Yamu Cham was a budding businesswoman. But after high school, the Gambian immigrant had to help her single mother pay the bills. So while other new graduates enrolled in university courses, Cham took full-time jobs.…
Yamu Cham was a budding businesswoman. But after high school, the Gambian immigrant had to help her single mother pay the bills. So while other new graduates enrolled in university courses, Cham took full-time jobs.
Over the next seven years, she worked at a movie theater, as a nanny and at a college bookstore, watching her first set of customers mature from freshmen into seniors.
She was surrounded by textbooks, yet “going to college wasn’t an option,” she says.
At least, not in the traditional way. Seven years after high school, Cham enrolled in a single class at a Maryland community college, laying the foundation for the career she dreamed about. When she won scholarship money, she ramped up to two classes a semester, then three. Cham eventually earned her associate degree in business and transferred to the University of Maryland.
There, she thrived. But the challenges Cham faced didn’t disappear when she crossed the commencement stage. Like many others who were first in their families to graduate from college, she lacked industry connections, close career role models and familiarity with networking.
That made her doubt she belonged in the professional settings where her ambitions led her. At her first big internship, Cham says, “I was really nervous at the beginning.”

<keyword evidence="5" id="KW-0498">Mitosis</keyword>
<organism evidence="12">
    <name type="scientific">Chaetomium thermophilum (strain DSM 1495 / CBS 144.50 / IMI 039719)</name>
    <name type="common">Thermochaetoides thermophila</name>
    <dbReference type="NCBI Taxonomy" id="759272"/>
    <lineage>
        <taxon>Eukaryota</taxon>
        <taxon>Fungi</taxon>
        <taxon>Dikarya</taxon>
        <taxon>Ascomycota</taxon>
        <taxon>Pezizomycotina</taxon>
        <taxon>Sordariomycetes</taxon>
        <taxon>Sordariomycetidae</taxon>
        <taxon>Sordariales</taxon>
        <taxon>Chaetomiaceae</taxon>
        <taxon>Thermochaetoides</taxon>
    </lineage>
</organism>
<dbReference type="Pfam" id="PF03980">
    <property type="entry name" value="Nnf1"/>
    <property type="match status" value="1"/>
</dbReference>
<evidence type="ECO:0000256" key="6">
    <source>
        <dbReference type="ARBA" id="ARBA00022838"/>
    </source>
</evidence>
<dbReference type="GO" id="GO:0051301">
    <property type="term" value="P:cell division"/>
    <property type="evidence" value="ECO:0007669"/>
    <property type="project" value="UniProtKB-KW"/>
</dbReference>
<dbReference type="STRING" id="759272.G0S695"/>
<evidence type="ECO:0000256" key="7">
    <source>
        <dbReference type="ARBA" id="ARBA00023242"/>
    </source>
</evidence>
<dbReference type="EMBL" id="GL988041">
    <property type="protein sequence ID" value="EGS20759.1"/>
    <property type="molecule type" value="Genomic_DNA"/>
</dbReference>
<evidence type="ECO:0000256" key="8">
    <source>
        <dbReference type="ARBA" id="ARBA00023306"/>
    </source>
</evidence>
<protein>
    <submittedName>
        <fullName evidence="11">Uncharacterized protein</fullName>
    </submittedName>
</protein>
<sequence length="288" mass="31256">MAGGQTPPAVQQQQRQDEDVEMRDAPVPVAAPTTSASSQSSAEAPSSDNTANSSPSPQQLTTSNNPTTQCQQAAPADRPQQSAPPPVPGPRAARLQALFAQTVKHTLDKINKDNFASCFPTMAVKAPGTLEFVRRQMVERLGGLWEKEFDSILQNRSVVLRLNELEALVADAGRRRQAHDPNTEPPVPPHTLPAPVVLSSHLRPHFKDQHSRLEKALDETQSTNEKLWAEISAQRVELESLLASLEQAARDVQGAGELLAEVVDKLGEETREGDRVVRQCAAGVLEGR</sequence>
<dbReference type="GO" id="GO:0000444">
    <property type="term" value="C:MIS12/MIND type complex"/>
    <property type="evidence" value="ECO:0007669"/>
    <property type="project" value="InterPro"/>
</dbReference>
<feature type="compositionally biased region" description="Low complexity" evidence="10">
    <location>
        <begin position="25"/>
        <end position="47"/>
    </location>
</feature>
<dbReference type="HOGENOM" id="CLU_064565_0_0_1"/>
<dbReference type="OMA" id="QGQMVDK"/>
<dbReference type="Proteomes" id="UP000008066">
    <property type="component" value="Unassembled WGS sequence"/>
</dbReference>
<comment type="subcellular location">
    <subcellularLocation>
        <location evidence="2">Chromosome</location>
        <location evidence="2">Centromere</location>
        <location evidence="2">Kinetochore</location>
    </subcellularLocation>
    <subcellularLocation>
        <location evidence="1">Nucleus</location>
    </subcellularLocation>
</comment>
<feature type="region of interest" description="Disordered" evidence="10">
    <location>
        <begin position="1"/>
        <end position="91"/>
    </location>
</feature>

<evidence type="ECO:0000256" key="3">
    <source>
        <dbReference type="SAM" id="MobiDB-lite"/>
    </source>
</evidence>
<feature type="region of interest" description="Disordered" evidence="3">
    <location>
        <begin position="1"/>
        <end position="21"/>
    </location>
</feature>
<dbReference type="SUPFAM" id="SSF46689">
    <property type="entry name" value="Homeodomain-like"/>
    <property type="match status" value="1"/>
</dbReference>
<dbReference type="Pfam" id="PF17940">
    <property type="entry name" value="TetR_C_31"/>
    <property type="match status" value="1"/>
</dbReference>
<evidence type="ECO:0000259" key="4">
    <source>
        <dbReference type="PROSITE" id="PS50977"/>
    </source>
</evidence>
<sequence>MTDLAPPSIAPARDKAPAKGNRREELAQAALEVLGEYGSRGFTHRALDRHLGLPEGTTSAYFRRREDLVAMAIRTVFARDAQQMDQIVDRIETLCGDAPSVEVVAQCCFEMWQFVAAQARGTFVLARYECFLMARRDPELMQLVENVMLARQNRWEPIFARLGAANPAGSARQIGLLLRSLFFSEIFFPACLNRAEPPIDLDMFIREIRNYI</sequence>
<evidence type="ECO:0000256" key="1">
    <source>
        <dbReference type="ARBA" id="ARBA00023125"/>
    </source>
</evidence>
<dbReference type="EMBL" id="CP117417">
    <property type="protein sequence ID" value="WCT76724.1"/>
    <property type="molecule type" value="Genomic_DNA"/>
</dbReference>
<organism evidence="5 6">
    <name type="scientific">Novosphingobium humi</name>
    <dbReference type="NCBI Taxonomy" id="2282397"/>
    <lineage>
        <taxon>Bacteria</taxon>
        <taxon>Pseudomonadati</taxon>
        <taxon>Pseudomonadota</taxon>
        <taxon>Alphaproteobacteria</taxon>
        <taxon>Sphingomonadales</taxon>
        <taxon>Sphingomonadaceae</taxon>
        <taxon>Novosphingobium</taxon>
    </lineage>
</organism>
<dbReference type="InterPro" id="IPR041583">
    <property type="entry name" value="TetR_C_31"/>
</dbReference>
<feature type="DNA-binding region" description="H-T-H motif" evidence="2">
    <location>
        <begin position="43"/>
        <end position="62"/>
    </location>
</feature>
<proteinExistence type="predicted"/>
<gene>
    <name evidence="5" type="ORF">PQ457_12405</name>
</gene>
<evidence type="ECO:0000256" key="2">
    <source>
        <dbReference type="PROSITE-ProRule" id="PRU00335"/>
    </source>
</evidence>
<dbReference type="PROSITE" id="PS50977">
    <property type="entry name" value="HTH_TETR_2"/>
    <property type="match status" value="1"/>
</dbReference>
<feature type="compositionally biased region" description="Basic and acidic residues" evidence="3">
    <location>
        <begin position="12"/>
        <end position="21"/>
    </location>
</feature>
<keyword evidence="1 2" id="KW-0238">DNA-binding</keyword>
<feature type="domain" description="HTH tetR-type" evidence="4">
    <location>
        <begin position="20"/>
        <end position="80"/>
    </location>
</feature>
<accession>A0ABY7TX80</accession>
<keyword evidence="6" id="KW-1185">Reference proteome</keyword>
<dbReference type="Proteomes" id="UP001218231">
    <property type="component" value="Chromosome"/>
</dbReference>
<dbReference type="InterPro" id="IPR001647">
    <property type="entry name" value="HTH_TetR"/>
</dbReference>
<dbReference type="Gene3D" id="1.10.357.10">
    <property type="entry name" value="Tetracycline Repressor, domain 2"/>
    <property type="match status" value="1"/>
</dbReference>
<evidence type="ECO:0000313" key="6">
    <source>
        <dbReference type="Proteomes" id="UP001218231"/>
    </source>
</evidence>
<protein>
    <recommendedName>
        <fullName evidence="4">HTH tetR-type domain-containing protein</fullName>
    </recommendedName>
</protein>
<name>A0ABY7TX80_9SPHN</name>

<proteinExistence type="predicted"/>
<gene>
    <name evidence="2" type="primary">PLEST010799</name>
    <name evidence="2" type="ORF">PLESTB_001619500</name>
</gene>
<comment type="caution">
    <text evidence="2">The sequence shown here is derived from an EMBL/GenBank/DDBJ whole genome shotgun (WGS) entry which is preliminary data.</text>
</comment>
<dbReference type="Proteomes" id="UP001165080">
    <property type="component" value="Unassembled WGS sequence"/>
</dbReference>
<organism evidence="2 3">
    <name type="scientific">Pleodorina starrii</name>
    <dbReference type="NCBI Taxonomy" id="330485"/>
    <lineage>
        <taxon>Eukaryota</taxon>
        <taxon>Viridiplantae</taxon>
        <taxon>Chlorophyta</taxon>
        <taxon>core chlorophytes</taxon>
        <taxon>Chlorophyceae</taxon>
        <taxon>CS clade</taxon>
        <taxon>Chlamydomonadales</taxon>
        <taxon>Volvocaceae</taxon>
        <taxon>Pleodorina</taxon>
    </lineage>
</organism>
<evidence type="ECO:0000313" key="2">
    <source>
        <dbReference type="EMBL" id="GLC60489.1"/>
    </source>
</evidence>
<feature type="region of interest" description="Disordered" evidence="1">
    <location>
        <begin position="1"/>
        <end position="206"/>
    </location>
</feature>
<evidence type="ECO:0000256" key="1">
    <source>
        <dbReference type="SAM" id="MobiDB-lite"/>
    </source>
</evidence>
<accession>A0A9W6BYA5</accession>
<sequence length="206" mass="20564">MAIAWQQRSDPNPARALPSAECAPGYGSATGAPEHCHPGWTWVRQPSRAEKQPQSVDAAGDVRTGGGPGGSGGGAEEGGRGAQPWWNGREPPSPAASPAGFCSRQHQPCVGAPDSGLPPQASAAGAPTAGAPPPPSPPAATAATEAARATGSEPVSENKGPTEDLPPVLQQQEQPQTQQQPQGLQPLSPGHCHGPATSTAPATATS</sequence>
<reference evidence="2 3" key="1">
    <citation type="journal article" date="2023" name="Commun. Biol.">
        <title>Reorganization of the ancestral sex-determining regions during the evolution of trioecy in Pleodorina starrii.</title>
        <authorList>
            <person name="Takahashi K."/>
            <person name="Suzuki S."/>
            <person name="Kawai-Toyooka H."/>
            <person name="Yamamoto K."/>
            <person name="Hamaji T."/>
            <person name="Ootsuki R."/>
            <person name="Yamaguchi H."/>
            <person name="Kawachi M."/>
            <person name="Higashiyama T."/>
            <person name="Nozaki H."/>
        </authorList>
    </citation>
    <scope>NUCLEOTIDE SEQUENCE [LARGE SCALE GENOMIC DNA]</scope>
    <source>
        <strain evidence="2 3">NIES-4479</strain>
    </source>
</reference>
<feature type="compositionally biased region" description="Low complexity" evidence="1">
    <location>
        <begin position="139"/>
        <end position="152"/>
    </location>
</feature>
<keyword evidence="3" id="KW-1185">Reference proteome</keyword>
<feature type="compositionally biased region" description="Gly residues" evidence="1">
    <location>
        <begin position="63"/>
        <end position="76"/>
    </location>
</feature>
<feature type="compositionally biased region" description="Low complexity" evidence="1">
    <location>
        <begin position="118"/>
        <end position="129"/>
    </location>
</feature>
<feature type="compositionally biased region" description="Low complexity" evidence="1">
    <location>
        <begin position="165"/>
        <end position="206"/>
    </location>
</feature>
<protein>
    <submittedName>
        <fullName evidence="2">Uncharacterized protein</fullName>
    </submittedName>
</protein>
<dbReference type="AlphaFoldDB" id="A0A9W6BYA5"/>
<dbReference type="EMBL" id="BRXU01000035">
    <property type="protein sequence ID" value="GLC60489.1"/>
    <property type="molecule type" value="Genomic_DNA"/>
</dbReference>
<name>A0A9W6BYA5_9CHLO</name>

Fortunately, Cham had the support of Future Link, a Maryland nonprofit that helps first-generation university students navigate college and career planning. Its leaders paired her with a mentor and taught her how to network. They cheered from the sidelines as she turned that intimidating internship into a job, earned an MBA and built a business career in risk management.
The tools that helped Cham — a mentor, a support system and a tenacious attitude — are essential to convert first-generation college students into first-generation professionals.
Kids raised in homes without framed college diplomas and stories about fond campus memories can have trouble envisioning themselves pursuing higher education. Knowing this, administrators at Centre College in Kentucky have made it a priority to welcome first-generation students. Each year, Centre admits 10 to its Grissom Scholars program, which comes with a four-year, full-tuition scholarship.
The first-generation population is visible on campus, making up 19 percent of the school’s 1,450 undergraduates. And they’re academically successful: 85 percent earn degrees in four years, a higher figure than that of their peers whose parents did complete college. Yet even when they see themselves as part of a campus community, those who grew up without family members working in white-collar jobs may have difficulty picturing their own future professional careers.
“We have a number of parents who drive trucks, a number in the service industry, house cleaning, nail technicians — mostly lower-paying industries,” says Sarah Scott, Grissom Scholars program director. “Some parents work in fast food. There are quite a few parents who have the unfortunate third shift in factories.”
This leaves many aspirating first-generation professionals without ready-made career role models.
“I didn’t grow up around any attorneys and didn’t have any exposure to what it looks like to practice law beyond what you see on ‘Law & Order’ or ‘JAG,'” says Tyler Lattimore, an alumnus of Emory University who is now studying law at the University of Texas.